Specialty Hospital Project to be restarted under new PPP/C Govt – Dr Anthony
Citing the lack of specialty healthcare in Guyana, Dr Frank Anthony, the People’s Progressive Party/Civic point-person on health, says when the Party returns to power, it will restart the Specialty Hospital Project, which was scrapped by the current coalition Administration.
This commitment was made over the weekend during a rally at Damon’s Square at Anna Regina on the Essequibo Coast, Region Two (Pomeroon-Supenaam).
“We will return to one of the PPP/C’s flagship programmes and that is we are going to build a specialty hospital,” Dr Anthony declared to thousands of supporters.
The former Government Minister was at the time reflecting on the state of the health sector in the country.
Dr Anthony, who was the Opposition’s Shadow Health Minister, referred to instances right on the Essequibo Coast when persons seeking medical attention at the hospitals had to wait long hours for treatment.
In this regard, he slammed the David Granger-led A Partnership for National Unity/Alliance For Change (APNU/AFC) Government for not developing the sector, explaining that Guyana needed a healthcare system that was responsive to the population’s needs.
“We want a healthcare system that is responsive to our needs…we must feel confident that when we get sick that we can go to our hospitals and get the best care possible,” Dr Anthony posited.
The US$18 million Specialty Hospital Project, which was being funded by the India Export Import (EXIM) Bank via a line of credit (LOC), was dropped in 2016 after the contracted company, Fedders Lloyd Corporation Limited – which was handpicked by the coalition Administration— was blacklisted by the World Bank until 2020 over fraud and corruption practices.
The Guyana Government subsequently announced that the Project was “dead”.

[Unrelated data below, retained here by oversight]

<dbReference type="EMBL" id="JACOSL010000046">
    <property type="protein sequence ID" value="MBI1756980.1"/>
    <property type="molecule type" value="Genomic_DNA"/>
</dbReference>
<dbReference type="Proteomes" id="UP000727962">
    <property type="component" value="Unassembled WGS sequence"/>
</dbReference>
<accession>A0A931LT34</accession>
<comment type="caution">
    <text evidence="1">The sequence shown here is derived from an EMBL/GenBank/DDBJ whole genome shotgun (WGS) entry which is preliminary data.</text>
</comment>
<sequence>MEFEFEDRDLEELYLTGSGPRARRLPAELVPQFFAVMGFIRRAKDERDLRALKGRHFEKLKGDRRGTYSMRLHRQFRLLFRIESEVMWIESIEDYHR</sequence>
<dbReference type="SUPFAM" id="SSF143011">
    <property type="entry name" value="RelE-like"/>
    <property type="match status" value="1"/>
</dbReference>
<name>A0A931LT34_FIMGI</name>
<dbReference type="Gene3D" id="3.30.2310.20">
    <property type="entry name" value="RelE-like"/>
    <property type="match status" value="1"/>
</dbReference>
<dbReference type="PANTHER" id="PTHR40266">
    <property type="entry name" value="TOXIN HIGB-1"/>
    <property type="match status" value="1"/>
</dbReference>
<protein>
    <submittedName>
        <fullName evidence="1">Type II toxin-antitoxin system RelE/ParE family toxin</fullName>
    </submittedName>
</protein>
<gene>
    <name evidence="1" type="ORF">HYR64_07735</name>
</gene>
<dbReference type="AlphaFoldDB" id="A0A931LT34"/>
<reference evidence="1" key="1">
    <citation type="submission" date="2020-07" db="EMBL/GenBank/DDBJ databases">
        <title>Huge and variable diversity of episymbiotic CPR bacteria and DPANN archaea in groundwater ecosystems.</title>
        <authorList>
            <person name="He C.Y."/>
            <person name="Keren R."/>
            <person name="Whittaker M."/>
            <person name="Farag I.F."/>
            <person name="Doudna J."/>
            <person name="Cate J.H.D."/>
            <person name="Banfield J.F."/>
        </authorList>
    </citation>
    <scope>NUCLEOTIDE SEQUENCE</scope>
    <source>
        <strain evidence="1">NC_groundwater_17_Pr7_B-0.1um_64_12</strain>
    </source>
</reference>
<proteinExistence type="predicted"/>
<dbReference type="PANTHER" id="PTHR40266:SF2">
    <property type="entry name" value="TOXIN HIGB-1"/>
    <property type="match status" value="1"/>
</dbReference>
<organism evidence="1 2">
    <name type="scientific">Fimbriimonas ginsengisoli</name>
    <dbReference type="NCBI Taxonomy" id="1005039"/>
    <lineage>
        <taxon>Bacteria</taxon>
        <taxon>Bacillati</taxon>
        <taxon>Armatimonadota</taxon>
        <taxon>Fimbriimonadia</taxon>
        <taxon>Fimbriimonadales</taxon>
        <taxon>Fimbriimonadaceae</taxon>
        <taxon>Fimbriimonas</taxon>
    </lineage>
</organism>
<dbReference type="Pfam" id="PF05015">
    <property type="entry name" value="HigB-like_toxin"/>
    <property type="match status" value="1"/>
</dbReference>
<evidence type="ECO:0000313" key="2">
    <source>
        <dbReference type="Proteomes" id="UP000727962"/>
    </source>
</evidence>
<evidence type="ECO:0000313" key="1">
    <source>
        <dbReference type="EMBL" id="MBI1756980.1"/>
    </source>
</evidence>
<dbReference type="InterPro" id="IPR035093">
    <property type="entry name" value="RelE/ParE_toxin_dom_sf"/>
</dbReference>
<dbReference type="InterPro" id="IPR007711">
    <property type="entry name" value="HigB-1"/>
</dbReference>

The Specialty Hospital Project started under the PPP/C Administration and back in 2012, the contract was awarded to India-based company Surendra Engineering Corporation Limited. However, citing instances of alleged fraud and delays, the Donald Ramotar Administration in 2014 announced that it had terminated the contract and filed a lawsuit against the company for failing to honour its obligations.
While in Opposition, both A Partnership for National Unity (APNU) and the Alliance For Change (AFC), before they collated, had opposed the US$18 million project and upon their assumption to office in 2015, decided to scrap the project, which had already expended some US$4 million on preliminary works. The coalition Government then approached India to divert the remaining US$13.8 million towards improving the country’s primary healthcare service by upgrading three public hospitals across the country.
Former Indian High Commissioner to Guyana, Venkatachalam Mahalingam had expressed disappointment in the scrapping of the project.
He had also posited that Guyana needed such a medical facility and the Indian Government would be open to the idea of restarting the project.
For the PPP/C, Dr Anthony assured that the Party has a plan to improve the health sector.
“We don’t want drug shortages; we want medicine in our health centres and hospitals; we want better labs, better diagnostic services … and when the PPP/C gets back, we will overhaul the entire system and make it work for you,” Dr Anthony said.